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XB-ART-40646
J Biol Chem January 15, 2010; 285 (3): 2193-202.

The FGFRL1 receptor is shed from cell membranes, binds fibroblast growth factors (FGFs), and antagonizes FGF signaling in Xenopus embryos.

Steinberg F , Zhuang L , Beyeler M , Kälin RE , Mullis PE , Brändli AW , Trueb B .


Abstract
FGFRL1 (fibroblast growth factor receptor like 1) is the fifth and most recently discovered member of the fibroblast growth factor receptor (FGFR) family. With up to 50% amino acid similarity, its extracellular domain closely resembles that of the four conventional FGFRs. Its intracellular domain, however, lacks the split tyrosine kinase domain needed for FGF-mediated signal transduction. During embryogenesis of the mouse, FGFRL1 is essential for the development of parts of the skeleton, the diaphragm muscle, the heart, and the metanephric kidney. Since its discovery, it has been hypothesized that FGFRL1 might act as a decoy receptor for FGF ligands. Here we present several lines of evidence that support this notion. We demonstrate that the FGFRL1 ectodomain is shed from the cell membrane of differentiating C2C12 myoblasts and from HEK293 cells by an as yet unidentified protease, which cuts the receptor in the membrane-proximal region. As determined by ligand dot blot analysis, cell-based binding assays, and surface plasmon resonance analysis, the soluble FGFRL1 ectodomain as well as the membrane-bound receptor are capable of binding to some FGF ligands with high affinity, including FGF2, FGF3, FGF4, FGF8, FGF10, and FGF22. We furthermore show that ectopic expression of FGFRL1 in Xenopus embryos antagonizes FGFR signaling during early development. Taken together, our data provide strong evidence that FGFRL1 is indeed a decoy receptor for FGFs.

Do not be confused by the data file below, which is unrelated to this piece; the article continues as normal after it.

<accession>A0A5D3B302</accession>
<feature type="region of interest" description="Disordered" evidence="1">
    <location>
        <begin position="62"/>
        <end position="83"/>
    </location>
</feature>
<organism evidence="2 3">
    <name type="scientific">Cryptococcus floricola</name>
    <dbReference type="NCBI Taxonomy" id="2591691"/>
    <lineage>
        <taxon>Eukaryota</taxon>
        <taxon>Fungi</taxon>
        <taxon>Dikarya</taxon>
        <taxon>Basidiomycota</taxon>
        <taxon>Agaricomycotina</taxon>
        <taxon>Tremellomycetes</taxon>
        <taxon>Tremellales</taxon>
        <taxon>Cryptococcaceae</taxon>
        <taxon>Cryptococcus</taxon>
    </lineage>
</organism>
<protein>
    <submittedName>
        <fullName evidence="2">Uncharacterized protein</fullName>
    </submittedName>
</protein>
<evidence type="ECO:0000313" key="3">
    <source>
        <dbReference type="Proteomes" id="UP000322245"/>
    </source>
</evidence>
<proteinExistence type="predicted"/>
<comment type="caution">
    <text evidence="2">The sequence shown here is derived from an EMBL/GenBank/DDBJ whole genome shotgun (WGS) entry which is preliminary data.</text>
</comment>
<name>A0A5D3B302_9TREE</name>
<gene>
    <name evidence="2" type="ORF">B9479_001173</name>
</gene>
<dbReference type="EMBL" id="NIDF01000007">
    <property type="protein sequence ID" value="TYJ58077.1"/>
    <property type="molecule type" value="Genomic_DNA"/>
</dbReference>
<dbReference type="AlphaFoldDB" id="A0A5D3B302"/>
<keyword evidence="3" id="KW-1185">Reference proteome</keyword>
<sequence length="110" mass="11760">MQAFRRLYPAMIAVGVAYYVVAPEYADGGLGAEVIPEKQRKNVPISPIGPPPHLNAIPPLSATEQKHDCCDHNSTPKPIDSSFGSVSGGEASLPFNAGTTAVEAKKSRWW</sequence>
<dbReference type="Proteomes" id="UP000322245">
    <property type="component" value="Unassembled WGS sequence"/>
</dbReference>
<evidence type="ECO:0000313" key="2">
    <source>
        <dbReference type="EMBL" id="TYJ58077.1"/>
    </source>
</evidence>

PubMed ID: 19920134
PMC ID: PMC2804375
Article link: J Biol Chem


Species referenced: Xenopus laevis
Genes referenced: fgf10 fgf2 fgf22 fgf3 fgf4 fgf8 fgfr1 fgfrl1


Article Images: [+] show captions
References [+] :
Amaya, Expression of a dominant negative mutant of the FGF receptor disrupts mesoderm formation in Xenopus embryos. 1991, Pubmed, Xenbase